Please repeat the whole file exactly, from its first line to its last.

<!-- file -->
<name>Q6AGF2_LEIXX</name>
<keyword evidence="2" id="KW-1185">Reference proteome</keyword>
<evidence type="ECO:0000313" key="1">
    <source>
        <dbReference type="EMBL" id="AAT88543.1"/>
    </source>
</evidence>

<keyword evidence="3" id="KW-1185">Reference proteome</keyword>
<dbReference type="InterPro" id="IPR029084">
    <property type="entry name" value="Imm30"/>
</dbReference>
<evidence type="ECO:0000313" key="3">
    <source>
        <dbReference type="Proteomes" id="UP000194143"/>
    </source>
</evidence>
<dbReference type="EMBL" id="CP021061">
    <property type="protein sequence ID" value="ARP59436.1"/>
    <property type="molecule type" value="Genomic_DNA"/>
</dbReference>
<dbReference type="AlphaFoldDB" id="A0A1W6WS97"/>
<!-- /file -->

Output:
<name>Q6AGF2_LEIXX</name>
<keyword evidence="2" id="KW-1185">Reference proteome</keyword>
<evidence type="ECO:0000313" key="1">
    <source>
        <dbReference type="EMBL" id="AAT88543.1"/>
    </source>
</evidence>

<keyword evidence="3" id="KW-1185">Reference proteome</keyword>
<dbReference type="InterPro" id="IPR029084">
    <property type="entry name" value="Imm30"/>
</dbReference>
<evidence type="ECO:0000313" key="3">
    <source>
        <dbReference type="Proteomes" id="UP000194143"/>
    </source>
</evidence>
<dbReference type="EMBL" id="CP021061">
    <property type="protein sequence ID" value="ARP59436.1"/>
    <property type="molecule type" value="Genomic_DNA"/>
</dbReference>
<dbReference type="AlphaFoldDB" id="A0A1W6WS97"/>